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National Water Quality Month

By anonymous
August 14, 2013

August is National Water Quality Month in the United States, but what exactly does that mean? Well, first we need to determine why water is so important. Easy, we need it to survive. Fruits and vegetables, wildlife, trees (where we get oxygen from), and pretty much every living thing relies on water for its sustainability. Second, we need to determine why we need water quality standards instead of just plain old water. Simple, they help identity water quality problems such as runoffs from abandoned chemicals from agricultural areas. Water pollution has been avoided throughout the United States by having water quality standards in place to manage wastewater from cities, farms, and industrial sites.

Now that we understand why water is so important and why we have water quality standards in the United States, we can move on to some important questions you may have:

How would I know is my water is polluted?
Since 40 percent of the nation’s waterways suffer water quality problems, this is a great question. The Environmental Protection Agency equips you with a watershed database so that you can locate which watershed you live in to learn about how polluted your water is and what you can do to avoid any water-born illnesses and what actions you can take to protect your regional water quality. You can find the watershed database at http://cfpub.epa.gov/surf/locate/index.cfm. Simply type in your 5 digit zip code in the search box and press submit.

What kind of contaminants can be in water that is harmful to me and what do they cause?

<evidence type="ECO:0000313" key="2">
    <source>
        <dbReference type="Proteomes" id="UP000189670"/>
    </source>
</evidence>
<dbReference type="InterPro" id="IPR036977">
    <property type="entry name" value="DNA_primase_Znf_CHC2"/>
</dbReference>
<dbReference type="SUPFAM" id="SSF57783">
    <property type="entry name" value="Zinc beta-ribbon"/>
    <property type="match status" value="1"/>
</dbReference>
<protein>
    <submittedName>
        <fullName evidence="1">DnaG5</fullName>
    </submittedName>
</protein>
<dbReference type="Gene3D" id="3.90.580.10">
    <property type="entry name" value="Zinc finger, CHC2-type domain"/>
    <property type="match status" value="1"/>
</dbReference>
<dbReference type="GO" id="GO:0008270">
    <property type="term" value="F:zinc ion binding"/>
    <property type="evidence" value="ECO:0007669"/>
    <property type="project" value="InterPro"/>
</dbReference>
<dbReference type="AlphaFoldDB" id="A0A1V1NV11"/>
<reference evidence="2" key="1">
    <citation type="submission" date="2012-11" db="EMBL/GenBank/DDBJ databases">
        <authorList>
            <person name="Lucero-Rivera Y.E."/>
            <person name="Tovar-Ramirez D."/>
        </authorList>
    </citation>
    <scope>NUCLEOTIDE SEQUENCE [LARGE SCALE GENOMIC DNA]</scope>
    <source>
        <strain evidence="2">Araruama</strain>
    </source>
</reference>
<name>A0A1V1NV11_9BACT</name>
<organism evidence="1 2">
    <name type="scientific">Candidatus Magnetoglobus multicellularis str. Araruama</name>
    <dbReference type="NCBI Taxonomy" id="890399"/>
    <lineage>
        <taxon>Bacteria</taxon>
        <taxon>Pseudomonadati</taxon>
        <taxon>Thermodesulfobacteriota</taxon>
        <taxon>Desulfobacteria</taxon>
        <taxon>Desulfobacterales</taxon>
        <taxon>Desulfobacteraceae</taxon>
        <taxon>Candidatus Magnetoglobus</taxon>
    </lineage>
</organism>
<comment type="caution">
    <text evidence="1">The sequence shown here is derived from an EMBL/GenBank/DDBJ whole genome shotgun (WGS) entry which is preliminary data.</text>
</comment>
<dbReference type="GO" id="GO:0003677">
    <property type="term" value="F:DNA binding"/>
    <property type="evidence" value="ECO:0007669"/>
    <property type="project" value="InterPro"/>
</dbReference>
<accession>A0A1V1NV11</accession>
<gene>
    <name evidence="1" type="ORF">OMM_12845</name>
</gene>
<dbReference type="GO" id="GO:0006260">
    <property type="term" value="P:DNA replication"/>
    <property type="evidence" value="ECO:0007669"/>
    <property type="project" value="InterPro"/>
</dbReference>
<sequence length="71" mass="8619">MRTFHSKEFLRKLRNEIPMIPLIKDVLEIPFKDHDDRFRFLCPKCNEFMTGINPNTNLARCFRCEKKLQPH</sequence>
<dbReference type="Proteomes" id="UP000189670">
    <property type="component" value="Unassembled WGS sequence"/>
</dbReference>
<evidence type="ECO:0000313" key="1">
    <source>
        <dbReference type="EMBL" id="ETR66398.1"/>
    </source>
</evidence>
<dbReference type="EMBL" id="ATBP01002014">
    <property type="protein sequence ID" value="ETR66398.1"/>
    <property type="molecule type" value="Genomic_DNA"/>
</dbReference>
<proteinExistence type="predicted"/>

Cryptosporidium, Giadia lamblia, viruses – Causes gastrointestinal illness
Legionella – Causes Legionnaire’s disease (a type of pneumonia)
Turbidity – Too much is associated with higher levels of disease causing microorganisms (viruses, parasites, bacteria, etc.)
Bromate – Increased risk of cancer
Chlorite – Causes anemia and nervous system effects in infants and young children
Many more problems can be caused by pollutants in water. To see an entire list, please visit http://water.epa.gov/drink/contaminants/.
What can I do to get involved in keeping myself and others safe against water pollutants?
The best way to get involved is to raise awareness about potential threats to your local rivers, lakes, streams, wetlands, fish and shellfish, and most important, drinking water. There have been several programs in place so that you can be proactive in protection against water pollution that includes:

  • Adopt a Watershed
  • Protection after a storm
  • Bring back the Water Fountain
  • Clean Water Act 40th Anniversary
  • Emergency Preparedness

And so many more ways to help reduce and even eliminate the harmfulness of these water pollutants. You can find more ways to be proactive at http://water.epa.gov/action/.

How can I prevent water pollution in my home?
You can do this in several ways:

  • Not using antibacterial soaps or cleaning products
  • Not flushing unwanted or out-of-date medications down the toilet or drain
  • Not putting anything but water down storm drains
  • Not paving properties

There are multiple ways to avert water pollution in your home and in your community. To see the entire list of things you can do to prevent water pollution in your home and to learn more about National Water Quality Month please visit http://www.goodspeaks.org/event/august-is-national-water-quality-month.

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